U.S. Pat. No. 4,425,120, granted Jan. 10, 1984, Sampson, discloses a hypodermic syringe comprising a barrel, a needle coupled to the barrel, and a needle guard mounted on the barrel for movement between an extended position in which the guard shields the needle, and a retracted position in which the guard does not shield the needle. The guard can be locked in either the extended or the retracted position. Locking of the guard is accomplished by a track on the internal surface of the guard and a track engaging member on the barrel.
U.S. Pat. No. 4,859,182, Nerli, discloses a dental syringe of the type having a beak for dispensing fluids into an oral cavity. The syringe comprises a sheath, the sheath being a form fitted, generally elongated tube or cylinder adapted to substantially fit over and cover the beak. The sheath is removably attached to the beak, and provides a substantially sterile outer-covering for the beak. The sheath has an open end and a terminal end having an aperture to allow a fluid to be dispensed from the beak and the sheath. The aperture is located near a discharge orifice of the beak through which the fluid is dispensed. The tip is located at the terminal end of the sheath, the tip and the sheath providing a substantially sterile outer-covering for the beak and the discharge orifice. The tip has a valve coincident with the discharge orifice. The valve allows the fluid to be dispensed from the beak and the tip. The valve substantially prevents contaminants from entering or being drawn into the beak through the discharge orifice.
U.S. Pat. No. 4,826,490, Byrne et al., discloses a safety device for a hypodermic needle. Byrne discloses a disposable non-reusable hypodermic needle assembly comprising: a needle support housing having a connector formation for removable attachment with the apparatus; a hypodermic needle supported by the housing for communication with the apparatus by way of the formation, one end portion of the needle projects from the housing remotely from the formation, and a sheath surrounding the housing and mounted thereon for movement in the longitudinal direction of the needle from a first position nearer to the formation and in which first position the needle one end portion is exposed, to a second position further from the formation and in which second position the needle end is enclosed within the sheath.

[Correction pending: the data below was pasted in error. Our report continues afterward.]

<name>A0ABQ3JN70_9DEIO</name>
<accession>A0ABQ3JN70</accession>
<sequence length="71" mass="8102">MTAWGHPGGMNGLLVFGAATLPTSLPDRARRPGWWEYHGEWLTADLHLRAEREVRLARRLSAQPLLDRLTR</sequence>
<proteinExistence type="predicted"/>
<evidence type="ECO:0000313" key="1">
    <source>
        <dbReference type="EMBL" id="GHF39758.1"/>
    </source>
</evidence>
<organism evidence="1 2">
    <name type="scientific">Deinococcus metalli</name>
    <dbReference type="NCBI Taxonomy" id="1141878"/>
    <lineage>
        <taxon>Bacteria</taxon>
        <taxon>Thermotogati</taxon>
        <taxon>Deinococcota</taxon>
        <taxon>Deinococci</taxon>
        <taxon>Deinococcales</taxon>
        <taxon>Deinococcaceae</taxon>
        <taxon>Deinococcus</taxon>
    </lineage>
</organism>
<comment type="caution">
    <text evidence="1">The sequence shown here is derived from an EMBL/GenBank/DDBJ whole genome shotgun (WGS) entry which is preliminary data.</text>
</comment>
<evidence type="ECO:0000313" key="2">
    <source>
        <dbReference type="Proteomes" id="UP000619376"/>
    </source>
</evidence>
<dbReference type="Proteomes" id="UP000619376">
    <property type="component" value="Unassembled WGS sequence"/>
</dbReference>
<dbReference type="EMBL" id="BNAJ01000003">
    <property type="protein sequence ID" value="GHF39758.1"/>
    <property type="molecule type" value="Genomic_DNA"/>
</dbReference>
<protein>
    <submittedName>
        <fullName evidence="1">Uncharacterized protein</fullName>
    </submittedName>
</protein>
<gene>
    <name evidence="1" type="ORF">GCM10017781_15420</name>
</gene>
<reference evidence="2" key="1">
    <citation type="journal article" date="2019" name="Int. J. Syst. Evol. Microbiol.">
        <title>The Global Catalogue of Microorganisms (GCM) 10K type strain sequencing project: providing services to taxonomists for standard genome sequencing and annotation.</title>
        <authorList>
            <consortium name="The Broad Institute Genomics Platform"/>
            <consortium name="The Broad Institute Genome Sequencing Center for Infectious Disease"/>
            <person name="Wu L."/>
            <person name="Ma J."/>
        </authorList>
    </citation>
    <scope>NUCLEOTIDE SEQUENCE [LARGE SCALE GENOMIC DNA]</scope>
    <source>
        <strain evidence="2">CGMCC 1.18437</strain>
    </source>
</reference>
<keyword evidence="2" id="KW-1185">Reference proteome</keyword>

U.S. Pat. No. 4,907,968, Elsner, discloses a dental syringe shield or prophylactic which has a removable disposable dental syringe shield for placement over and in proximate contact with the nozzle of a dental syringe. The design includes an elongated cylindrical portion for fitting over the nozzle of the dental syringe and a barrel portion for fitting over the nozzle securing means of the dental syringe. The design also includes a backsplash collar shield, which fits over the nozzle portion and abuts the front of the base portion of the dental syringe.
U.S. Pat. No. 4,898,590, Andors, discloses a syringe comprising: a barrel including longitudinal walls defining an elongate chamber therein for receiving a cartridge; a first, elongate opening defined within the longitudinal walls through which a cartridge may be inserted into the chamber; a second opening defined within the longitudinal walls of the barrel, the second opening in opposing relation to the first elongate opening; and a sleeve slidably mounted to the barrel. The sleeve includes a first elongate opening and a second opening; the second sleeve opening being in opposing relation to the first elongate sleeve opening, the sleeve is movable to a position with respect to the barrel such that the first and second sleeve openings are substantially in register with the first and second barrel openings. The design includes means for retaining the sleeve upon the barrel.